Have you ever been so engrossed in watching your pup play that you completely forgot about turning on the T.V.? We sure have! It’s amazing how every dog has its own unique style of play. From chasing to wrestling, there’s never a dull moment when it comes to our four-legged friends. To get a better understanding of your pup’s playtime habits, take a deep dive into this blog about the different play styles in dogs. We guarantee you’ll learn something new and have fun along the way. Ready to explore? Let’s go!
These pups may not typically engage with other dogs much. Instead, they’ll vigilantly watch over play sessions, lingering by the edges of a group of canines playing. Their main “play style” appears to involve trailing at a distance persistently barking at the players and promptly intervening if things look to be getting out of hand.
What prompts their interference? Extremely energetic play or the early indications of a quarrel brewing may cause them to raise their yellow “infraction card” prompting them to step in between the dogs in an effort to part ways or end the fun.
Warning: While these dogs’ interventions may be useful to divide things up when canines don’t appear to be playing “by the rules,” things can become problematic when certain dogs don’t value their “fun police” intrusions and become fed up with having their movement regulated.
Ready, set, CHASE! Dogs love nothing more than a game of tag and they’re always up for a round of chasing and being chased. A play bow may signal the start of the game, with one pup taking off and the others hot on their heels. Herding breeds may add a bit of their own twist to the game, with some quiet stalking and nipping.
But how do you know if everyone is having fun, especially the one being chased? To find out, give the chasing dog a gentle restraint and watch to see if the pup being chased comes back for more.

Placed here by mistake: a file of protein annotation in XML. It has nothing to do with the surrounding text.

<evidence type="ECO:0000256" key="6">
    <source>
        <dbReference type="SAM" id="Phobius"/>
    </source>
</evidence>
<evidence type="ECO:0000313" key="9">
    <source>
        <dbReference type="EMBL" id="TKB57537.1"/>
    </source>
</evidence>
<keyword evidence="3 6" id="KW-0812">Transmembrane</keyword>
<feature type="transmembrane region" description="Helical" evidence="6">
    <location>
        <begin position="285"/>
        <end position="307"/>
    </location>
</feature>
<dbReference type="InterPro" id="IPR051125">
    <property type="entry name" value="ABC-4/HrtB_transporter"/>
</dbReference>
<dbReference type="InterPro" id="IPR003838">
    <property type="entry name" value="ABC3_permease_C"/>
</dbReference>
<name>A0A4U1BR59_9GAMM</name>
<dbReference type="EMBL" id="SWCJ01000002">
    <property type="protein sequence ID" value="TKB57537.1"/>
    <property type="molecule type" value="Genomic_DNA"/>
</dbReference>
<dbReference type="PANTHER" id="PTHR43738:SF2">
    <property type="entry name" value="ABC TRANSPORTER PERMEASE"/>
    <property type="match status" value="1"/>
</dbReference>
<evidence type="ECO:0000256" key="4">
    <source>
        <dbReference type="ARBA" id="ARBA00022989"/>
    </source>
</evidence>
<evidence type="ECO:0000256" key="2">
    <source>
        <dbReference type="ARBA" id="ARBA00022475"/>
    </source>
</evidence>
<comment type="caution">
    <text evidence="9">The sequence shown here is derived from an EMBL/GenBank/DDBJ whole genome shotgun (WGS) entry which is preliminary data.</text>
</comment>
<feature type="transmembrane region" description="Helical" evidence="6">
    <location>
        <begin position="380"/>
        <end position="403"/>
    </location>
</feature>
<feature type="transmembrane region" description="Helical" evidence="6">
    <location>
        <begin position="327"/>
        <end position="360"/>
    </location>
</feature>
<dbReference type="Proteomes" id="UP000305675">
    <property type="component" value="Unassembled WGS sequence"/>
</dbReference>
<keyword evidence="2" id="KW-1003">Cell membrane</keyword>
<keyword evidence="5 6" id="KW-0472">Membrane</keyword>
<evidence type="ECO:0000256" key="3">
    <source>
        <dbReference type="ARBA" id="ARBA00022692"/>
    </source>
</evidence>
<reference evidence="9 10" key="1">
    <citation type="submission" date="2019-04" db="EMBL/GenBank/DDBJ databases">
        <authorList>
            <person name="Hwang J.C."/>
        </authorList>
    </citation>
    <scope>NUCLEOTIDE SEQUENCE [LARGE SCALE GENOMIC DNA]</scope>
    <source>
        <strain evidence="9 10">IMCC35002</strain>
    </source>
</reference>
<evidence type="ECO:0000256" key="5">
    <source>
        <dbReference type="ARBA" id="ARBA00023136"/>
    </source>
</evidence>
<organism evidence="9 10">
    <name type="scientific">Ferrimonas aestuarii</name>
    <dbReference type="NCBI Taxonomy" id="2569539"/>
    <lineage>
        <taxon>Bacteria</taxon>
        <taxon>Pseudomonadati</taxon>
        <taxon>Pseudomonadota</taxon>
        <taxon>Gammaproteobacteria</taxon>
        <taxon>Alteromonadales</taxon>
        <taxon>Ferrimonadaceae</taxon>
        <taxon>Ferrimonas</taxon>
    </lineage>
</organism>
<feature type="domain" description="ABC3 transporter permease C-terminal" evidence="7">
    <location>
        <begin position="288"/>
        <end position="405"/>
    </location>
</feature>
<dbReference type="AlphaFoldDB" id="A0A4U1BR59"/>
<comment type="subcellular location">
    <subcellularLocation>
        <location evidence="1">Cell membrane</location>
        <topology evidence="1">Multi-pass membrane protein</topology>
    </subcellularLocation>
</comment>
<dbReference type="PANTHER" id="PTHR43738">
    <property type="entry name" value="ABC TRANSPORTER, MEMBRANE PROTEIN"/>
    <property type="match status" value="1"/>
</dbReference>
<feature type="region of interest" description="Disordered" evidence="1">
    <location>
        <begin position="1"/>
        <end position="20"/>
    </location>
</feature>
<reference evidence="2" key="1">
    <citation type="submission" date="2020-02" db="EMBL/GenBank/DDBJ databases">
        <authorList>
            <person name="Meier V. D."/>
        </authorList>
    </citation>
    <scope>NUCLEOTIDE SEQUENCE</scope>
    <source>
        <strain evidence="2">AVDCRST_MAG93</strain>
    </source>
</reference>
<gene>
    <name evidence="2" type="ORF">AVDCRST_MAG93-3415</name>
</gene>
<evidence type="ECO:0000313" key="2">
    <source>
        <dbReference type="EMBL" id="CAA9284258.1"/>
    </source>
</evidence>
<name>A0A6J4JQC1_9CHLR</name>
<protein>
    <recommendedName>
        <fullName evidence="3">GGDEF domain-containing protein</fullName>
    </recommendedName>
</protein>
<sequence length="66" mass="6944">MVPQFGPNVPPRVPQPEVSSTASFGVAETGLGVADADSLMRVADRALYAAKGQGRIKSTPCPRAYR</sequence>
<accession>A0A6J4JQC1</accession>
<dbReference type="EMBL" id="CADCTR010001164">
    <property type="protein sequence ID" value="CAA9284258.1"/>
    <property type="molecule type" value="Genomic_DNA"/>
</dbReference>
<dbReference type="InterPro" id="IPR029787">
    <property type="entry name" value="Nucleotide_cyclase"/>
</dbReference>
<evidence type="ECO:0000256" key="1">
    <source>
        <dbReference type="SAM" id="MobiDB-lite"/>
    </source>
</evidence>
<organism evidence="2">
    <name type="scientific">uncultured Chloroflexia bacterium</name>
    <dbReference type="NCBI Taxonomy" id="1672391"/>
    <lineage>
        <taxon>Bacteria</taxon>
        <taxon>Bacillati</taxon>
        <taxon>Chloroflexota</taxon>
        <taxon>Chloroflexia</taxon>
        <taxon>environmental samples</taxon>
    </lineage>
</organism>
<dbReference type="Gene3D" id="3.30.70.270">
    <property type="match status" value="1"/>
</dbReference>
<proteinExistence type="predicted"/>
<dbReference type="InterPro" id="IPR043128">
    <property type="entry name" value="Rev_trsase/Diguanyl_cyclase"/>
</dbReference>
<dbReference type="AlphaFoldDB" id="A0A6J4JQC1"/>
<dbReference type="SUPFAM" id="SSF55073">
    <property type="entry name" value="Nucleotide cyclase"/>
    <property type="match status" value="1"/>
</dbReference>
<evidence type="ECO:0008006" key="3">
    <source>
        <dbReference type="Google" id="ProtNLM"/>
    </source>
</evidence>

When playing chase, be sure to keep an eye on all the dogs involved, especially with large dogs chasing small ones. Predatory drift is a potential hazard and can easily be avoided by simply making sure playmates are of a similar size.
The Rugby Players
Roughhousing is a favorite pastime for some dogs, but it’s important to remember that not every pup loves full-contact play. Dog trainer Jolanta Benal cautions that body slams and hip checks can be intimidating, and even dangerous, to smaller dogs, old dogs, and puppies.
Be aware that when a pup doesn’t appreciate this type of play, it may respond by lunging or snarling – and things can take a turn for the worse. To keep playtime fun and stress-free, it’s a good idea to teach all dogs, especially those who love roughhousing, a solid “leave it” or a good recall.
As the name implies, these dogs seem to mimic a wrestling match with dogs jumping up and pawing at each other. This play style entails mostly vertical play. Along with the pawing, there’s often also big displays of teeth where dogs take turns biting on faces and necks, a behavior that many dog owners refer to as “bitey faces.”
These players are often great in inhibiting their bites and despite how vicious they look, it’s for the most part harmless play. You may sometimes stumble on hounds who will chase dogs and then they’ll start wrestling, ending the matches with fearsome growls and playful mock attacks aiming for the throat.
Many sporting and working breeds, along with the larger terriers, may enjoy this type of play.
Caution: as with rugby players, this style of play requires close monitoring to check how other dogs are perceiving it. Too much vertical play can sometimes lead to trouble.
Certain canines are particularly enthusiastic about tug-of-war games and they’ll invite different canines to play by pushing their tug toy close to their muzzles. In spite of what you may have heard previously, this game has little to do with “dominance’ however rather more about having a good time.
Truly, you’ll frequently observe huge canines “self-handicapping” when playing it with a littler or young pup
Caution: this game puts canine countenances near one another and there may be some unavoidable minutes of immediate eye to eye connection. Watch the game as certain canines may not be open to this. Additionally, keep an eye open for indications of asset shielding.
You’ll often spot this sort of play style in small, toy breed canines or in dogs who lack self-confidence or have been intimidated by boisterous play before. These dogs engage in cat-like play where they will lightly tap the faces of other dogs with their paws and participate in other types of gentle play.
Some pups may have adopted this playing style because of certain physical issues such as arthritis or other orthopedic issues.
Caution: These dogs do best when playing with suitably sized playmates or other dogs who match their playing style, since wrestling or body slamming may be too much for them physically or emotionally.